I requested an appointment with a neurologist for him. I was hoping for specific answers, but everything was evasive. The neurologist didn't even mention the word Alzheimer's. He simply recommended putting my husband 100% on a long-term illness*.
The word Alzheimer's was first mentioned by his family doctor. After the consultation with his family doctor, I felt devastated and in a state of shock. How do I explain this to Jean? There is no suffering… he forgets everything. It's like a trip to an unknown place where one must adapt every day.
*A long-term illness (“affection longue durée") in France means that all medical expenses are covered if you have a long-term illness, such as Alzheimer's or MS. In the United States, if an individual is unable to work due to Alzheimer’s disease prior to the age of 65, he/she may be able to collect disability benefits if his/her symptoms and limitations are severe enough. The Social Security Administration has recently added Younger/Early Onset Alzheimer’s to the list of conditions under its Compassionate Allowances Initiative (CAL), giving those with the disease expedited access to Social Security Disability Insurance and Supplemental Security Income (SSI). If an individual is over 65 with Alzheimer’s disease, individuals are usually eligible for either Social Security retirement benefits or SSI benefits, without needing to be found disabled.
How did your loved ones react?
His children were in denial after I gave them the news, and they felt that the specialist had made a mistake. I had to show them the results in writing because since they did not come often to visit their father, they did not notice the changes in him. This disease destroyed the family, and everything became broken. I am Jean's second wife (35 years now together). His first wife passed away and they had 5 children together. His children wanted to put him in an assisted living home without asking me or him, separating him from me. I had to get a protective order, so now that he is under a reinforced guardianship, only one of his daughters comes to see him and help me. She is very grateful that she is able to spend time with and assist in taking care of her father. The other children have not come to see him in almost a year.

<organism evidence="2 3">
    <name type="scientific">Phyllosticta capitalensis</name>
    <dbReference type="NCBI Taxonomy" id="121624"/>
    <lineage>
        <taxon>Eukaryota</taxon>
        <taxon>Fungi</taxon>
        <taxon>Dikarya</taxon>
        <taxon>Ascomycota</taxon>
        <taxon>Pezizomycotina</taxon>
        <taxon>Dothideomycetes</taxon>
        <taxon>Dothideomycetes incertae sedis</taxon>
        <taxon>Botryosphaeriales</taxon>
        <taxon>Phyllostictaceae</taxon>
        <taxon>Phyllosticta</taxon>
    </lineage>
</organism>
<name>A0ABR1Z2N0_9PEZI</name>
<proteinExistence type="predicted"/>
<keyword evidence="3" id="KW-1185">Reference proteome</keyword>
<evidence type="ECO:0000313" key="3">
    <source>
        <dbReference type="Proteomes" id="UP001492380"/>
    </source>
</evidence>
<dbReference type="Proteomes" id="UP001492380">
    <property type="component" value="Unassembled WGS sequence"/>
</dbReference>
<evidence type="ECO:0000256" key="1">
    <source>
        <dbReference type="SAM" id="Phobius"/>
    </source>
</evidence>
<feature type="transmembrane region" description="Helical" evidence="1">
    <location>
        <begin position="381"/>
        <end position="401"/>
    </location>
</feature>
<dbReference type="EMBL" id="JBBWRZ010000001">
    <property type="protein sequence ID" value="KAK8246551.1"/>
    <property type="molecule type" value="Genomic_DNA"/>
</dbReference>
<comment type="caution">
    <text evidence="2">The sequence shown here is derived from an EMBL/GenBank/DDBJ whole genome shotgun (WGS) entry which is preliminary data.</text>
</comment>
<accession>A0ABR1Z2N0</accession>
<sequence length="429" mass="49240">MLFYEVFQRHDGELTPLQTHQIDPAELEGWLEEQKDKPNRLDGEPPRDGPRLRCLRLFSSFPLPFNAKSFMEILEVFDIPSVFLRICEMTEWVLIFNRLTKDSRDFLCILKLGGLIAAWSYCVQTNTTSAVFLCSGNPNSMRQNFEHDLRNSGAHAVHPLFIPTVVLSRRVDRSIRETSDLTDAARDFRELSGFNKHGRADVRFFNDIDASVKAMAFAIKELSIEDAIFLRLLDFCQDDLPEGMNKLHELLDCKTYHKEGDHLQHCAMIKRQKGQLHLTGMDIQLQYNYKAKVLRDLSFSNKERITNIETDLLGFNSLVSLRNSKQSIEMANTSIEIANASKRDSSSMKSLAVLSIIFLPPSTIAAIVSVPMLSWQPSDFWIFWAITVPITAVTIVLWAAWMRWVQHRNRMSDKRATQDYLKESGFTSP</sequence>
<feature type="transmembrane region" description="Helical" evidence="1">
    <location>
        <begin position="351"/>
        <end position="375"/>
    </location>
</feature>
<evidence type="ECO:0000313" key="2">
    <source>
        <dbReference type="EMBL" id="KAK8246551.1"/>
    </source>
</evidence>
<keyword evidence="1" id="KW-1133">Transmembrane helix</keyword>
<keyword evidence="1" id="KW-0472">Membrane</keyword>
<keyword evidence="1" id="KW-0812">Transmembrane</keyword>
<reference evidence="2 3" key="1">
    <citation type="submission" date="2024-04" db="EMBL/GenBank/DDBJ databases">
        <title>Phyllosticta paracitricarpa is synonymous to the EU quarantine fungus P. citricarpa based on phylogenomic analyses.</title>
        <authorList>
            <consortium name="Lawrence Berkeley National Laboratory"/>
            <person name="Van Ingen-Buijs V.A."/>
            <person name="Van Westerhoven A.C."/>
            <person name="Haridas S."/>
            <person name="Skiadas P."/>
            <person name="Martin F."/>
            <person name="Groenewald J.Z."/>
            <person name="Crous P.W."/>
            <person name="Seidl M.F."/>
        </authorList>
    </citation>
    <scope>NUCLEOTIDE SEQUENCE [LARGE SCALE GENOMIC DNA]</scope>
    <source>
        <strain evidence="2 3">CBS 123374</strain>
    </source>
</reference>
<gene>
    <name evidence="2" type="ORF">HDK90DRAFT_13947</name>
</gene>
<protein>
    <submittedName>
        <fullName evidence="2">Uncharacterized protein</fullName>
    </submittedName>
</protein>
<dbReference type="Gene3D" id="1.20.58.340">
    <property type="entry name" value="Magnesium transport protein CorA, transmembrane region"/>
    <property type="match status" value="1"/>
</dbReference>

What medical treatments has or does your husband follow?
After eliminating other medical conditions, he was prescribed: Exelon 4.5mg, Tryptizol at night for depression, Neurontin for nerve pain (sciatica), and a compound of herbs and melatonin for sleep, which are not too strong, not making him "knock out".
From a non-pharmacological point of view, what solutions have been implemented?
Jean sees a speech therapist once a week who ensures he does exercises at least once a week, such as memory games, concentration exercises, attention exercises, orientation activities, and language activities through reading. I continue these exercises and others with him during the week. I also get some assistance from in-home caregivers. Jean also works on calculations, counts numbers backwards or by twos, he tells stories and he has to ask questions about the subject. I encourage him to play board games and help stimulate his mind and slow down the progression of his illness. I also encourage him to cook a little (but for the moment he doesn't want to do it), work in the garden (yesterday he cut half the lawn), water the plants, and walk (but for the moment sciatica often keeps him in bed) to help keep him stimulated and active… In short, I have to keep him busy so that he has a taste for life again and doesn't get bored. I also give him massages to relax him.
So, do the in-home caregivers help you?